New ridership for old rail: An analysis of changes in the utilization of Chicago's urban rail system, 1990–2008
place - north america, place - urban, mode - rail, land use - impacts, ridership - demand
Chicago, Urban transportation, Urban rail, Ridership data, Downtown, Gentrification, Immigration
We analyze the evolution of the spatial distribution of ridership in Chicago's Elevated Train over the last two decades, by means of station-level average daily passenger entries and census data to establish links between ridership changes and urban processes. Overall, we observe that 2007–2008 ridership was slightly below 1989–1990 levels, but recovering since the late 1990s. Ridership gains have shown a strong tendency to concentrate within a 10 km radius from the CBD. Outside of this area, losses since 1989–1990 have been steady. The ridership recovery and its spatial distribution appear, therefore, to be related to an acceleration of urban processes, i.e., gentrification, immigration, employment concentration in the CBD.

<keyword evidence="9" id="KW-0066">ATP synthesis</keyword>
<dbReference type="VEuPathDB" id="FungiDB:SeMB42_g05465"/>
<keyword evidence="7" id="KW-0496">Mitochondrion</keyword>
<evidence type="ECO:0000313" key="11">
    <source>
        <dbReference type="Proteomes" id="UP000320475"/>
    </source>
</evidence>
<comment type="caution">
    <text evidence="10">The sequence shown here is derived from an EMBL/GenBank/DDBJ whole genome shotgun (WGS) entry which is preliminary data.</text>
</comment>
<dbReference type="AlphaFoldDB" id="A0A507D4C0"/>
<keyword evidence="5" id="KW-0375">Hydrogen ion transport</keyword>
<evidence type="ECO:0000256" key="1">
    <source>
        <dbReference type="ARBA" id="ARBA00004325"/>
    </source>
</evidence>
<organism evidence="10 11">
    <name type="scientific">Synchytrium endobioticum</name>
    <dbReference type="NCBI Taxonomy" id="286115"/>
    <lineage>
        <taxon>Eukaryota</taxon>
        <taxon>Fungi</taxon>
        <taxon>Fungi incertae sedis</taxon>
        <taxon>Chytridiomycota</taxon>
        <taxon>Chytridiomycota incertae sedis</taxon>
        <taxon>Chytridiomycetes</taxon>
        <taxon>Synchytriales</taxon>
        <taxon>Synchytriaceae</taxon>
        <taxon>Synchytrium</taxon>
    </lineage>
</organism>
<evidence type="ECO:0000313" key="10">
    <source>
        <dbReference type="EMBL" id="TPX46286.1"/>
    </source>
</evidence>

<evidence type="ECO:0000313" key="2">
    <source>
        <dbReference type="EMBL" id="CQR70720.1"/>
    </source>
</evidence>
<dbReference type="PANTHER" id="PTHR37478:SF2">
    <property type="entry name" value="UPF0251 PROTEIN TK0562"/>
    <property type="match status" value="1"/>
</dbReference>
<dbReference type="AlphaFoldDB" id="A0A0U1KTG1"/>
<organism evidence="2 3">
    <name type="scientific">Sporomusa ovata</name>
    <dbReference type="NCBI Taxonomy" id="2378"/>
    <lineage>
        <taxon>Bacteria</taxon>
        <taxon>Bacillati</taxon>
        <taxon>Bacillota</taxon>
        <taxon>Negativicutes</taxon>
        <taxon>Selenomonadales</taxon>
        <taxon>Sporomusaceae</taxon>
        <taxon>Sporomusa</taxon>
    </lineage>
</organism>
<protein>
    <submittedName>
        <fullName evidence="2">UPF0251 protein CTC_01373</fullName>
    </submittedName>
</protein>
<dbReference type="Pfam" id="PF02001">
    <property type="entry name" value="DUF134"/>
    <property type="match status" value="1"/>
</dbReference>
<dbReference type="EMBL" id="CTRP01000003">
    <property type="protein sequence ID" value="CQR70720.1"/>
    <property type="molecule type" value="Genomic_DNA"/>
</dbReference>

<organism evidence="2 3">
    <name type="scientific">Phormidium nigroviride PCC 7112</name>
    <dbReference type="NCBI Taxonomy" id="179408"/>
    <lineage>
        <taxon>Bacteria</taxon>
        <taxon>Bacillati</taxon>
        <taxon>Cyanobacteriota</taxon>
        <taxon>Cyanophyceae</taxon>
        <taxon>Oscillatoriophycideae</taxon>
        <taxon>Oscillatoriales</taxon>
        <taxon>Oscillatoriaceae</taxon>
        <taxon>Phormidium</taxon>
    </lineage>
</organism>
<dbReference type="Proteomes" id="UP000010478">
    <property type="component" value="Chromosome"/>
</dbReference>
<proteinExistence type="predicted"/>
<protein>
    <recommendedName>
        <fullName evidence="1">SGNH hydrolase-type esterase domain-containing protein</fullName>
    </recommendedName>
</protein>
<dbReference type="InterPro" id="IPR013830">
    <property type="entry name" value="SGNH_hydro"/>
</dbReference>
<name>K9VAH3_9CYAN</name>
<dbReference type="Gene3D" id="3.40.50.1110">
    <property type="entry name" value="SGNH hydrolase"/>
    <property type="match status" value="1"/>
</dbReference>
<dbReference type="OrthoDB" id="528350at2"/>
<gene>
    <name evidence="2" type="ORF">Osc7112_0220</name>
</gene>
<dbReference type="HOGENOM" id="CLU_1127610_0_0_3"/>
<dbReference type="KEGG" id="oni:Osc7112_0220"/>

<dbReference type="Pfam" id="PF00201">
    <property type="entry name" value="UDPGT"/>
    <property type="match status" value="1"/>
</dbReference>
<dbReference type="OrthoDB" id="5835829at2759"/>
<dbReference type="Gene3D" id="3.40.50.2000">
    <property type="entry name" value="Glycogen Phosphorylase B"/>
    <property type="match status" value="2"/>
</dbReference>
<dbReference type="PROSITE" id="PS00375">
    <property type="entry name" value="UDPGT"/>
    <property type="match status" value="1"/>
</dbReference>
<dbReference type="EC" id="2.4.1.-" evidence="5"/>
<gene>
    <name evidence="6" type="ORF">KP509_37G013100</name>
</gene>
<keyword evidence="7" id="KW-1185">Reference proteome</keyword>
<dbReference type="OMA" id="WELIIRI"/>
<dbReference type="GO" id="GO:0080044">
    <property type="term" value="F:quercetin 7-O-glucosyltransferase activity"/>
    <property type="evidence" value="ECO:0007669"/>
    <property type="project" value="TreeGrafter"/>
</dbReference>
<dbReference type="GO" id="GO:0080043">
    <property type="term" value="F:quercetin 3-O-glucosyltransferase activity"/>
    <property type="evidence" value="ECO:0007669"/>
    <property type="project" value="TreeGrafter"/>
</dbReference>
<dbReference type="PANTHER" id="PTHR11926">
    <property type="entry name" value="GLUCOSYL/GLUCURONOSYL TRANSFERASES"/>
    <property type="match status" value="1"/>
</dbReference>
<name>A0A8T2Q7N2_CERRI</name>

Permission to publish the abstract has been given by Elsevier, copyright remains with them.
Lascano Kežić, M.E., & Durango-Cohen, P.L. (2018). New ridership for old rail: An analysis of changes in the utilization of Chicago's urban rail system, 1990–2008. Research in Transportation Economics, Available online 4 July 2018. In Press, Corrected Proof.